Boosted by above-average rainfall this spring, Lake Michigan is on pace to swell to its highest water level in two decades.

The rising water, which could climb more than 1 1/2 feet above its long-term average this month, has swallowed up mounds of beach along Illinois’ shoreline and created an opportunity for taller, stronger waves that could accelerate erosion. With forecasts suggesting Lake Michigan could remain high through the next six months, according to the Army Corps of Engineers, communities will likely be on guard for powerful autumn storms that could pulverize lakefront property.

The surge was brought on, in part, by an unexpected deluge this spring, when Chicago saw 43 percent more precipitation than usual, including an April with nearly double the normal rainfall, according to data from the National Weather Service.

“We always think of the Great Lakes as responding very slowly to these events, but they can actually be moving rather quickly,” said Illinois State Climatologist Jim Angel.

During 15 years of persistently low levels, Lake Michigan dipped to a record low in January 2013. In a dramatic reversal, two years later it rebounded nearly 4 feet, largely because of increased ice cover from back-to-back polar vortex winters that limited evaporation. Lake levels have continued to be elevated, though they are still 2 feet below the record high set in 1986.

Periods of high and low lake levels have drawbacks, said Keith Kompoltowicz, chief of watershed hydrology for the Army Corps of Engineers Detroit District.

“For a decade and a half, we had impacts from low lake levels, and those issues are mainly access-related,” Kompoltowicz said. “You can’t get your boat into the harbor. A commercial vessel carries less cargo because of insufficient depth. There’s much more shoreline exposed which may increase the amount of unsightly vegetation that grows.

“Flip the switch to high levels, and the issues shift to more of a property angle,” he said. Bigger waves increase erosion and flooding, and they carry the potential for structures to be damaged.

Water levels on all five Great Lakes — the world’s largest system of freshwater lakes — currently exceed their historical average.

Lakes Michigan, Huron, Superior and Erie are expected to reach their highest average monthly levels since the late 1990s, while Lake Ontario rose in May to its highest average mark since agencies began keeping records in 1918, the Army Corps announced this week.

As the water levels have risen, the shrinking beaches and bigger waves haven’t escaped the notice of local residents.

Ihor Hulovatyy, who moved to Chicago from Ukraine in 2012, said he goes for a swim every morning before work. Even in the winter, he takes a quick dip in the bracing water, or if the lake is iced over, simply stands in the snow. Hulovatyy, who lives in the Near North neighborhood, said because there was less ice this winter, he was able to spend more mornings in the water.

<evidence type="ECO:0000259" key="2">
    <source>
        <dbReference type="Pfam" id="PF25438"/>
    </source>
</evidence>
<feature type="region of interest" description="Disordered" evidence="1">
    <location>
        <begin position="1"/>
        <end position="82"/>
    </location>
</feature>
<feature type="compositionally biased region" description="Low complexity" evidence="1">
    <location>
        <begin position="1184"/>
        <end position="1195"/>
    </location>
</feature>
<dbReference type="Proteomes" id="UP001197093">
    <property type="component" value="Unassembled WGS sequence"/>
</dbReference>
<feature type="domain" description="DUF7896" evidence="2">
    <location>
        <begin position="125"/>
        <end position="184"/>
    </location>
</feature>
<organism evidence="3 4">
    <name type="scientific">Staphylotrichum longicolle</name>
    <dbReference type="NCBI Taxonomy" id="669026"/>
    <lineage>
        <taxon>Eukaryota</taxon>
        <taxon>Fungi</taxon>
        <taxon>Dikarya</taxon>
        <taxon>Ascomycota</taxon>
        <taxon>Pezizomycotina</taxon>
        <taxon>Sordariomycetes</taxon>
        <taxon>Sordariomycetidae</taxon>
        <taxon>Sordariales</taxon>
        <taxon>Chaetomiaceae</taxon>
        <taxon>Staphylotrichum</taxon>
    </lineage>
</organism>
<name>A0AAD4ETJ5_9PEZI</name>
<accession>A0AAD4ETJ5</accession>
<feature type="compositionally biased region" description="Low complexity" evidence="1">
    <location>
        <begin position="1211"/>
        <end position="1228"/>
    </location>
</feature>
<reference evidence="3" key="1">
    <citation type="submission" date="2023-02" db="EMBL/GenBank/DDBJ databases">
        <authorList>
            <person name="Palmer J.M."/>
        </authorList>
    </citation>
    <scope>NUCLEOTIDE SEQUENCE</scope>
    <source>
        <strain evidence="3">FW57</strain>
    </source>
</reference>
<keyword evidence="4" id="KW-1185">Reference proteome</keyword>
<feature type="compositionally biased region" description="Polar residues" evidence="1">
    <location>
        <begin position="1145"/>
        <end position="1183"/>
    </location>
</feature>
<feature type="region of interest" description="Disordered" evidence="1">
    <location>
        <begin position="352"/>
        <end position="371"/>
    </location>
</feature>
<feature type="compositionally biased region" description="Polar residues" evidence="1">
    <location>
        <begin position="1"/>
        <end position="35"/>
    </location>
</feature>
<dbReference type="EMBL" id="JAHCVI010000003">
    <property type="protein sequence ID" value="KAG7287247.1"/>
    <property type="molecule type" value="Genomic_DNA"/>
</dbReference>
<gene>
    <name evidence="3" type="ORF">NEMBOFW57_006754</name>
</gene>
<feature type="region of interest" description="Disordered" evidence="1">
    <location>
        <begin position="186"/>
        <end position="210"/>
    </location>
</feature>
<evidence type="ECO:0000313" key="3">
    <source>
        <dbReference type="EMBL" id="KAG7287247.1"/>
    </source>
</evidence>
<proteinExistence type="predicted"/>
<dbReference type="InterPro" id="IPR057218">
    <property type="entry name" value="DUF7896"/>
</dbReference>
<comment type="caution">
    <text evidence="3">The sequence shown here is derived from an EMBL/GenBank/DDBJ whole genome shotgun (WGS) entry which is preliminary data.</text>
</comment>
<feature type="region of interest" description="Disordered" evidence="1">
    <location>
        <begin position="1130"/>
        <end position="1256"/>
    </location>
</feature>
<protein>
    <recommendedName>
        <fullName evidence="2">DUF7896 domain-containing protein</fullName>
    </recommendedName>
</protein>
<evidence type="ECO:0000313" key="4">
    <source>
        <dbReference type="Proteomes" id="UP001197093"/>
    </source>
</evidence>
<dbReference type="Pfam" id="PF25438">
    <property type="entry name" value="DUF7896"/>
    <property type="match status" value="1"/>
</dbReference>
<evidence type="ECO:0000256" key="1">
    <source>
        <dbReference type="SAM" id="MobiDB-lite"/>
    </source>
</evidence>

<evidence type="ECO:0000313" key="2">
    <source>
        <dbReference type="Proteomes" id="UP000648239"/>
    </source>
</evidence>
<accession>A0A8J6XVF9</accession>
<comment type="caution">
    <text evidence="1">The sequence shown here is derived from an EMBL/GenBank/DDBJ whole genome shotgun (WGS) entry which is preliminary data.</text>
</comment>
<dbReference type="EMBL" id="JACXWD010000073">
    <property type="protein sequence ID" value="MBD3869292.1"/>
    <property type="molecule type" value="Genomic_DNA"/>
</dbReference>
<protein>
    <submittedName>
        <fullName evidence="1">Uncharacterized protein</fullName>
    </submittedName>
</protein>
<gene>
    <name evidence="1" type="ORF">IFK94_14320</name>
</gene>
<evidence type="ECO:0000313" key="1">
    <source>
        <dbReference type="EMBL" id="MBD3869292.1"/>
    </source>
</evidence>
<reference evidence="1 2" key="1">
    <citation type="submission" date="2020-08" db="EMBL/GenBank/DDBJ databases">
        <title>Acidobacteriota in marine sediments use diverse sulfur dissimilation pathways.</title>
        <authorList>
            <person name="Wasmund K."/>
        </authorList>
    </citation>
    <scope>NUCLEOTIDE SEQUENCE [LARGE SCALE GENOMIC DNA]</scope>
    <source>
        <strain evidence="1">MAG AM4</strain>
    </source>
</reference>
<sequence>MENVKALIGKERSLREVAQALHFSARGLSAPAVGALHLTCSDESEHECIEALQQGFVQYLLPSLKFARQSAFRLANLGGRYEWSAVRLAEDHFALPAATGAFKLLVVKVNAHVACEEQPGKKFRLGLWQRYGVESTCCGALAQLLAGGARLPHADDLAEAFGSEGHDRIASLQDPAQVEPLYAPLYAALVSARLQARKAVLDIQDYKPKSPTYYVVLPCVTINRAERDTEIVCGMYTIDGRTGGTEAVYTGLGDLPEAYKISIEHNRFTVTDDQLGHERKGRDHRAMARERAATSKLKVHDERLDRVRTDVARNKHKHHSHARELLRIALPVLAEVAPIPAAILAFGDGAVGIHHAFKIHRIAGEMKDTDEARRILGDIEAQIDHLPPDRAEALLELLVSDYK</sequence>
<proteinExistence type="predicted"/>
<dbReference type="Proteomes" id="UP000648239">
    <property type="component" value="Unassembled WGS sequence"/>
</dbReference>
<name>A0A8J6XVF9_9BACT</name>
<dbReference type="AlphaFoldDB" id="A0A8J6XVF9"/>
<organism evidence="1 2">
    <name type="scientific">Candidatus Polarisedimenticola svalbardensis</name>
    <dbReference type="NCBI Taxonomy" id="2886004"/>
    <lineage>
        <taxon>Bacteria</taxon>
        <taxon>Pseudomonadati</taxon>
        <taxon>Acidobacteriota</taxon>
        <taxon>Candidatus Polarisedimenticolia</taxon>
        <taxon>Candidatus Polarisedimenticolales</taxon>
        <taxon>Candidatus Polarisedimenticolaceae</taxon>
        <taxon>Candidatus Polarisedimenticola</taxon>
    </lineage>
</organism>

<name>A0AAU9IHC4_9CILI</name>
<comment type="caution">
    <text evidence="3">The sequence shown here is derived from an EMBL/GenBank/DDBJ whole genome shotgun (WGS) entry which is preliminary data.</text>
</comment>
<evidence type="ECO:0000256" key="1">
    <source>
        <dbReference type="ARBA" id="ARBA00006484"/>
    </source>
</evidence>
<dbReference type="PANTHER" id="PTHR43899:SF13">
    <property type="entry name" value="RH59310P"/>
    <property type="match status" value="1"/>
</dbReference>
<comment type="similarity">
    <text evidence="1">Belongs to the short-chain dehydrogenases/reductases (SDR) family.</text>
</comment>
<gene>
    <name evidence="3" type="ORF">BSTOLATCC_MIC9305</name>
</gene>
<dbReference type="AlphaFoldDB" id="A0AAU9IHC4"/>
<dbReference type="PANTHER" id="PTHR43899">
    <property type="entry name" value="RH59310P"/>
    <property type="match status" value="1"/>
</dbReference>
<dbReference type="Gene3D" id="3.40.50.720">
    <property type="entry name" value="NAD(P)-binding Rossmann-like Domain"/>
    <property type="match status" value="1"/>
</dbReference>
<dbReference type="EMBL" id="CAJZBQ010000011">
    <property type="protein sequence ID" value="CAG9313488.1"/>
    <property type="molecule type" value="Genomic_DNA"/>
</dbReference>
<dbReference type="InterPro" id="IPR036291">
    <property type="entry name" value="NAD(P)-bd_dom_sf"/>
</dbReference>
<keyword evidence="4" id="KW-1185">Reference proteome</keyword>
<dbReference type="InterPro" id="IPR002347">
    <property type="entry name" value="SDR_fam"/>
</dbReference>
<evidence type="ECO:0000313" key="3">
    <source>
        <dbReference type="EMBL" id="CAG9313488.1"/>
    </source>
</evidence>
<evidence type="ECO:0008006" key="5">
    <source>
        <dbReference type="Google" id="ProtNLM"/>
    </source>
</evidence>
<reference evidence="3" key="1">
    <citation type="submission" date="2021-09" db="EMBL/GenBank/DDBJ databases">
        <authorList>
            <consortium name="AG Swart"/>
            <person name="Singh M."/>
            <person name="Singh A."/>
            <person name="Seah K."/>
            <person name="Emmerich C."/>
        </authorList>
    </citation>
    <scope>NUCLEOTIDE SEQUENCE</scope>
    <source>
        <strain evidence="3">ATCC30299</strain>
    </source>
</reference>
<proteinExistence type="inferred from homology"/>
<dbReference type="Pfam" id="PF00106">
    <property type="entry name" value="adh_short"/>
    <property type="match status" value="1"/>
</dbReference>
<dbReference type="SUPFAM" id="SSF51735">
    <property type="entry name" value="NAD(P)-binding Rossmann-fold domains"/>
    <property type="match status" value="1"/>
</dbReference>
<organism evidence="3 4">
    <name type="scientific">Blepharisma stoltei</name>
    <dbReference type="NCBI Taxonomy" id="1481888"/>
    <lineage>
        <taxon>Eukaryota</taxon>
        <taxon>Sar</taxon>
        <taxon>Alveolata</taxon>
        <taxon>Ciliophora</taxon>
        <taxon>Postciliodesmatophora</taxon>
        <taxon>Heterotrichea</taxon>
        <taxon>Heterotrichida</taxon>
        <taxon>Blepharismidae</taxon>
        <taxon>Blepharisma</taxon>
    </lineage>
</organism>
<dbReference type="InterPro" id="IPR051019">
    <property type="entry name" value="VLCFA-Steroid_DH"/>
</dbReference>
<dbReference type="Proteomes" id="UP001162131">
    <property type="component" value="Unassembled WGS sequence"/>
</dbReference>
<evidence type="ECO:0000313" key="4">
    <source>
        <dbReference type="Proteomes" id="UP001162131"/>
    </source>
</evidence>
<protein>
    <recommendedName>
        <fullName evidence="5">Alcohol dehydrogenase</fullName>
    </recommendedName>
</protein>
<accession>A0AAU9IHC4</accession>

“The water isn’t as cold as before,” he said Wednesday, moments after getting out of the lake at Oak Street Beach. “But I feel that the waves are much stronger this year.”

Ron Guinazzo, who was walking up and down the beach with his metal detector looking for coins in the sand, agreed. The beaches are getting shorter, washed away by waves and sinking into the lake, he said.

The Great Lakes water levels generally peak in the summer after they are nourished by runoff from melting snow and rain in spring. So, forecasts initially predicted a slight decline in lake levels this summer compared with last year, because of mild winter temperatures and relatively little snowfall and ice cover.

However, experts found themselves surprised when “the faucet turned on” over the Great Lakes region in April and May, Kompolowicz said.

Chicago saw 13.7 inches of precipitation during the spring, more than 4 inches above normal, according to the National Weather Service. The downpours appear to be continuing with half an inch of rain recorded at O’Hare International Airport and 1 inch at Midway Airport on Wednesday.

Angel, the climatologist, said the sizable bump in Great lakes water levels is connected to an increase in heavy rainfall documented across the area. Springtime in Illinois has become about 15 percent wetter over the last century, a trend Angel attributes to climate change.

“The concept is that as you warm up the atmosphere, it is able to hold more water and the next thunderstorm can then take that moisture,” he said. “So there is a direct link between these heavy rainfalls and climate change.”

Experts also suspect lake evaporation was stunted over the winter. Usually, ice cover dictates how much evaporation can occur, but heavy cloud cover and warmer air temperatures likely contributed to less evaporation. Peak evaporation usually happens in late fall, when arctic air meets the relatively warm surface water. But last winter was not that cold, Kompolowicz said.

“It’s often a battle between how much water is coming in versus how much is leaving,” he said.

Forecasts by the U.S. Army Corps of Engineers indicate Lake Michigan levels will stay above their historic average heading into the fall, a season in which powerful storms have historically punished the Illinois shoreline.

During the 2014 Halloween storm, when lake levels were about a foot lower, winds whipped up 20-foot waves, which flooded Lake Shore Drive and tore away large slabs of asphalt along the Lakefront Trail on the Near North Side.

Pointing to the water lapping at the side of a concrete berm, Guinazzo said he recalled seeing 20-foot waves washing onto Lake Shore several years ago.

“If we get those storms now, the people on the other side of the road will be in trouble.”

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